Blog Archives

Pearls from artists* # 152

"Between," soft pastel on sandpaper, 20" x 26"

“Between,” soft pastel on sandpaper, 20″ x 26″

* an ongoing series of quotations – mostly from artists, to artists – that offers wisdom, inspiration, and advice for the sometimes lonely road we are on.

The first picture I took of a black man was easy.

That’s the way it sometimes goes for me:  I start on a new series of pictures and right away, in some kind of perverse bait-and-switch, I get a good one.  This freak of a good picture inevitably inspires a cocky confidence, making me think this new project will be a stroll in the park.  But, then, after sometimes two or three more good ones, the next dozen are duds, and that cavalier stroll becomes an uphill slog.  It isn’t long before I have to take a breather, having reached the first significant plateau of doubt and lightweight despair.  The voice of that despair suggests seducingly to me that I should give up, that I’m a phony, that I’ve made all the good pictures I’m ever going to, and I have nothing more worth saying.

That voice is easy to believe, and, as photographer and essayist (and my early mentor) Ted Orland has noted, it leaves me with only two choices:  I can resume the slog and take more pictures, thereby risking further failure and despair, or I can guarantee failure and despair by not making more pictures.  It’s essentially a decision between uncertainty and certainty and, curiously, uncertainty is the comforting choice.

Sally Mann in Hold Still:  A Memoir with Photographs

Comments are welcome!         

Pearls from artists* # 142

 

Barbara's studio

Barbara’s studio

* an ongoing series of quotations – mostly from artists, to artists – that offers wisdom, inspiration, and advice for the sometimes lonely road we are on.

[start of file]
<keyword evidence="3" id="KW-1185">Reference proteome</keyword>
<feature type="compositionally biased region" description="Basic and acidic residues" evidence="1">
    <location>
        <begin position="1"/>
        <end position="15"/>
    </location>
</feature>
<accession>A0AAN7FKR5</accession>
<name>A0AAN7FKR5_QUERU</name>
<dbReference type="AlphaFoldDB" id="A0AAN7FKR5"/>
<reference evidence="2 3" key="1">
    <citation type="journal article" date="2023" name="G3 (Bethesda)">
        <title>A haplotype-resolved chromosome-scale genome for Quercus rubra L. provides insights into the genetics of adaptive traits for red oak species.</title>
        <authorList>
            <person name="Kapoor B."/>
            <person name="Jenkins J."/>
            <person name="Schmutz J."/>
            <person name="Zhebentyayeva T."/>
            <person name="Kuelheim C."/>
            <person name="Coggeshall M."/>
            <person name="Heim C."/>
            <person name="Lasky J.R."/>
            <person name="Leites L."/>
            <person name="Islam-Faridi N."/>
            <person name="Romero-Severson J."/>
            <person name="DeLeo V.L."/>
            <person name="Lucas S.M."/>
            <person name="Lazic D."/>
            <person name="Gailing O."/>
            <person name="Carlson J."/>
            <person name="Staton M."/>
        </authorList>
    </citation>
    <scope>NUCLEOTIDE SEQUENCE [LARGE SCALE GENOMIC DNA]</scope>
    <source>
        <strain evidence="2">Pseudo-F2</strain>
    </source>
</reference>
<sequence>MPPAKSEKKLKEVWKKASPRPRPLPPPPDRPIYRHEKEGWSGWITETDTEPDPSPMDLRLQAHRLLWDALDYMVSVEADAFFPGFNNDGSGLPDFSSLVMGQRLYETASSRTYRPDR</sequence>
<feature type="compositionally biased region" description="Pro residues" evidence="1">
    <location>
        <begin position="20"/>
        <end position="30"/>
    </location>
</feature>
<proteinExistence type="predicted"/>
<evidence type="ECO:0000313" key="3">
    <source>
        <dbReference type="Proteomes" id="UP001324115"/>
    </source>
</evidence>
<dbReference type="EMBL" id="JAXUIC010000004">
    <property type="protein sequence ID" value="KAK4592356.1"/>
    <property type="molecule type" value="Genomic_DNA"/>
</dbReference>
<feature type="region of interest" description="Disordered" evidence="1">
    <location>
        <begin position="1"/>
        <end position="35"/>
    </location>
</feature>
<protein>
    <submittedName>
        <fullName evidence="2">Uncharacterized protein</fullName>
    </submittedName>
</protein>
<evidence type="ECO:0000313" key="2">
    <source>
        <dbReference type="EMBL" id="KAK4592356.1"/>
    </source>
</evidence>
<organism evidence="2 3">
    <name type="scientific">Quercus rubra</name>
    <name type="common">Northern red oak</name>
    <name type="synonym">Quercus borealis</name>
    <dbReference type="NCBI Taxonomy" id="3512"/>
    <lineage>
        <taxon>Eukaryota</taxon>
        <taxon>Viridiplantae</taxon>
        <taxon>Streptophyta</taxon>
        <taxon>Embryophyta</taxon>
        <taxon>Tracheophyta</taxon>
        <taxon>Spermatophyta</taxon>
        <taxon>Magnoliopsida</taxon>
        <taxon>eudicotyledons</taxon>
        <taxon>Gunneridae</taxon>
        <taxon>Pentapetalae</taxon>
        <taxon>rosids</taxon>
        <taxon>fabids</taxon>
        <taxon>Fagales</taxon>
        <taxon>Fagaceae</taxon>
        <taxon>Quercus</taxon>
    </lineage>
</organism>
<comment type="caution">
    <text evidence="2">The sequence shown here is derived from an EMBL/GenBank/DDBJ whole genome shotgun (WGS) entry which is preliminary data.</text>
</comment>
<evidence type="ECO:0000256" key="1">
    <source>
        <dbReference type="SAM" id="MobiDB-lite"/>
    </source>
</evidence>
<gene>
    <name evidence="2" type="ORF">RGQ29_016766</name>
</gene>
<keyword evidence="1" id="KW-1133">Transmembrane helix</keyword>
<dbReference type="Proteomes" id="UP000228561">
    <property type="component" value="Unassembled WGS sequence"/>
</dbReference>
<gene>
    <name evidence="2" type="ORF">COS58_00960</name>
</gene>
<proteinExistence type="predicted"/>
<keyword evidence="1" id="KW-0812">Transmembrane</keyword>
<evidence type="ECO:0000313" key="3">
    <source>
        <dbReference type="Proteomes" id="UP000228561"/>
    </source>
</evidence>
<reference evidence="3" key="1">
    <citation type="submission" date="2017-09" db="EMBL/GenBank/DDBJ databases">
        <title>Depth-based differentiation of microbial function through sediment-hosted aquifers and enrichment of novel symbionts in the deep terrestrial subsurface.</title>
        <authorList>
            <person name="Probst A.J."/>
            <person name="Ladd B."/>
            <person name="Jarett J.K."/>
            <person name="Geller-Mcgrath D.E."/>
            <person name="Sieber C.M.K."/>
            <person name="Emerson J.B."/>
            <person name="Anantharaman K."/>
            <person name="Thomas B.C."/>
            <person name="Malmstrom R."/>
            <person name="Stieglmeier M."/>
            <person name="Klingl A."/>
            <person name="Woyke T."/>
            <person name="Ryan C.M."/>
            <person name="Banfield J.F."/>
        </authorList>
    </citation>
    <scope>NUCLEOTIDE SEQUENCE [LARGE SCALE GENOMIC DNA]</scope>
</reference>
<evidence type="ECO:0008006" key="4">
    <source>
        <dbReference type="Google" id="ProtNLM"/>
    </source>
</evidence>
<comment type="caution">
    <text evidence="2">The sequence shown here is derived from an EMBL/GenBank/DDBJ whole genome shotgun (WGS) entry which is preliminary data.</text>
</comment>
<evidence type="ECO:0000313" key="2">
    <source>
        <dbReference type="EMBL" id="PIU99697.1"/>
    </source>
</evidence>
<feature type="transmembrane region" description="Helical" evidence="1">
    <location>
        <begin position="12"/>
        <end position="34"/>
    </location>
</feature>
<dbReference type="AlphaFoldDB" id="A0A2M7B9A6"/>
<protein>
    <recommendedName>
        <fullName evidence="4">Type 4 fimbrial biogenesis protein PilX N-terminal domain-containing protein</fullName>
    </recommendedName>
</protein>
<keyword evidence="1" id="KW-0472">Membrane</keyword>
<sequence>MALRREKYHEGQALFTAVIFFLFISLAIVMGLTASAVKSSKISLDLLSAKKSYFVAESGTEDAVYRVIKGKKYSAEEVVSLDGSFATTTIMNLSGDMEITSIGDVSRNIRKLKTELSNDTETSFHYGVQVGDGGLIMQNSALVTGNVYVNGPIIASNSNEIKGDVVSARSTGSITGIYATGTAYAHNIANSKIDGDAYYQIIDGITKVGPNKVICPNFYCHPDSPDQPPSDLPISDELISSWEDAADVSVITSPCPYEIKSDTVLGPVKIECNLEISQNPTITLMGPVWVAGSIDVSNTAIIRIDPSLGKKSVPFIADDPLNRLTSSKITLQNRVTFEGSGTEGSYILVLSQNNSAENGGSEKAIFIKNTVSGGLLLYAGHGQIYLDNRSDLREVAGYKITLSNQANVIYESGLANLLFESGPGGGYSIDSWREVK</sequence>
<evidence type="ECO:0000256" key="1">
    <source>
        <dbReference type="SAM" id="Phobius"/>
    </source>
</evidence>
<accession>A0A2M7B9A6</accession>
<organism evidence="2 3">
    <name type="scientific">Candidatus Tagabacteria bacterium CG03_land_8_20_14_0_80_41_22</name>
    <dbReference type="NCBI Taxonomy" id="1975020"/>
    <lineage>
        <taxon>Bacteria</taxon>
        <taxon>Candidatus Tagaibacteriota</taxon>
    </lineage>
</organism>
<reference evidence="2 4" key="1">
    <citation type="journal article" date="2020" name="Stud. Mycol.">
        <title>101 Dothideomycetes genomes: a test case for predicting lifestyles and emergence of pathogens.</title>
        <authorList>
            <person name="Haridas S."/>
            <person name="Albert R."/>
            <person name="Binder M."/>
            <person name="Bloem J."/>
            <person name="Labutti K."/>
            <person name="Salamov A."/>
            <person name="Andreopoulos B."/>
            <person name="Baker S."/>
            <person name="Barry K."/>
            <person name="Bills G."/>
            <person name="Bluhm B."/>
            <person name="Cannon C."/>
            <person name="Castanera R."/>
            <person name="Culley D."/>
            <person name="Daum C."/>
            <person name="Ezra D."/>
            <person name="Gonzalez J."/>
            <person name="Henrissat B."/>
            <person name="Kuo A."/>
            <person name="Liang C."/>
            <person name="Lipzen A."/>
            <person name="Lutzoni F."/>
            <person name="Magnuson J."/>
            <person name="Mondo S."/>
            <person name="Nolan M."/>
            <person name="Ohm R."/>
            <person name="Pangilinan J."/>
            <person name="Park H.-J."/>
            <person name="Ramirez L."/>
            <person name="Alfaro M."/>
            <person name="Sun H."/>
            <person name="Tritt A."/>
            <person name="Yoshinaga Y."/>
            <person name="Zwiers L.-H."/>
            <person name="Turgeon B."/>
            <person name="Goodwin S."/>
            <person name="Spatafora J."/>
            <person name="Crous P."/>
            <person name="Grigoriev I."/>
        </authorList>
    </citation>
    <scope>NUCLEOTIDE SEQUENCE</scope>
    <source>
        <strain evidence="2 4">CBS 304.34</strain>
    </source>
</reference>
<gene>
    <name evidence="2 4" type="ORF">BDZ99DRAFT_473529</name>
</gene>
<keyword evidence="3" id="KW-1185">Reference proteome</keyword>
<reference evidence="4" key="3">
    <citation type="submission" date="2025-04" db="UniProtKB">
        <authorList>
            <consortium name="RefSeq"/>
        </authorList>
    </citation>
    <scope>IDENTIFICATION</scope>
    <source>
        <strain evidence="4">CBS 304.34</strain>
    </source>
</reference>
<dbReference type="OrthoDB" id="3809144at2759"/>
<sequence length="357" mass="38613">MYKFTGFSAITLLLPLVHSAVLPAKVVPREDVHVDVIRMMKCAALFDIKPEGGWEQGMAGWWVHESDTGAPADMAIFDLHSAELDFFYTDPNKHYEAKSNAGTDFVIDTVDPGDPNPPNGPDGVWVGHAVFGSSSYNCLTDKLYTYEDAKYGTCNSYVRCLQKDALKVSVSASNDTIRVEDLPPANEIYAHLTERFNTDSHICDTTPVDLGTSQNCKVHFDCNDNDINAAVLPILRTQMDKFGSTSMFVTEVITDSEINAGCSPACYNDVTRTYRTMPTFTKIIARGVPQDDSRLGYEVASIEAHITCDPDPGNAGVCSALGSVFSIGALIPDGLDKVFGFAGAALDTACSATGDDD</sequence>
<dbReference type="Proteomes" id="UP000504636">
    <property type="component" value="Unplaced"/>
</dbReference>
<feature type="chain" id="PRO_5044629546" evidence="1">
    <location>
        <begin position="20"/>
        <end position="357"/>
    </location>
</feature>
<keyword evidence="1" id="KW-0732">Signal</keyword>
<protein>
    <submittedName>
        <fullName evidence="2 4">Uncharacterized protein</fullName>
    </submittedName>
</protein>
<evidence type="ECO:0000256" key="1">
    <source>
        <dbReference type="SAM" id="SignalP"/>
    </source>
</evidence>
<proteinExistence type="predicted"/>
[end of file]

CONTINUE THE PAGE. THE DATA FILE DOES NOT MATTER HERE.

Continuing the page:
You essentialize as you get older.  I think you start discarding and leaving in there only what is necessary.  That is part of the process of getting older as an artist.  It takes a lot of work to do that.  It takes many, many hours and many, many days and many, many weeks and many years to shed.

Conversations with Meredith Monk by Bonnie Marranca

Comments are welcome!

Q: How do you know when a series has ended?

 

"A Promise, Meant to be Broken," soft pastel on sandpaper, 58" x 38"

“A Promise, Meant to be Broken,” soft pastel on sandpaper, 58″ x 38″

A:  I suppose it’s when there is nothing left to say within a particular body of work.  The urgency to add something I haven’t tried vanishes.  Usually I can’t even think of anything I haven’t tried. 

I knew with certainty that the “Domestic Threats” series was finished while “A Promise Meant to be Broken” was still on my easel.  It’s no accident that I included a self-portrait.  This painting was my way of saying good-bye to an important body of work – literally turning my back on it – and summing up where the work had taken me. 

For artists each series is a creative journey with a beginning, a middle, and an end.  At a certain point it’s over.  Then you build on what you’ve accomplished and move on to create something new.  The connection between new work and old may not always be obvious, but one thing is certain:  all the previous work laid the groundwork for what you make today.    

Comments are welcome!

Pearls from artists* # 136

 

Barbara's studio

Barbara’s studio

* an ongoing series of quotations – mostly from artists, to artists – that offers wisdom, inspiration, and advice for the sometimes lonely road we are on.

Francis Bacon interview with David Sylvester

DS:  What do you think are the essential things that go to make an artist, especially now?

FB:  Well, I think there are lots of things.  I think that one of the things is that, if you are going to decide to be a painter, you have got to decide that you are not going to be afraid to make a fool of yourself.  I think another thing is to be able to find subjects which really absorb you to try and do.  I feel without a subject you automatically go back into decoration because you haven’t got the subject which is always eating into you to bring it back – and the greatest art always returns you to the vulnerability of the human situation.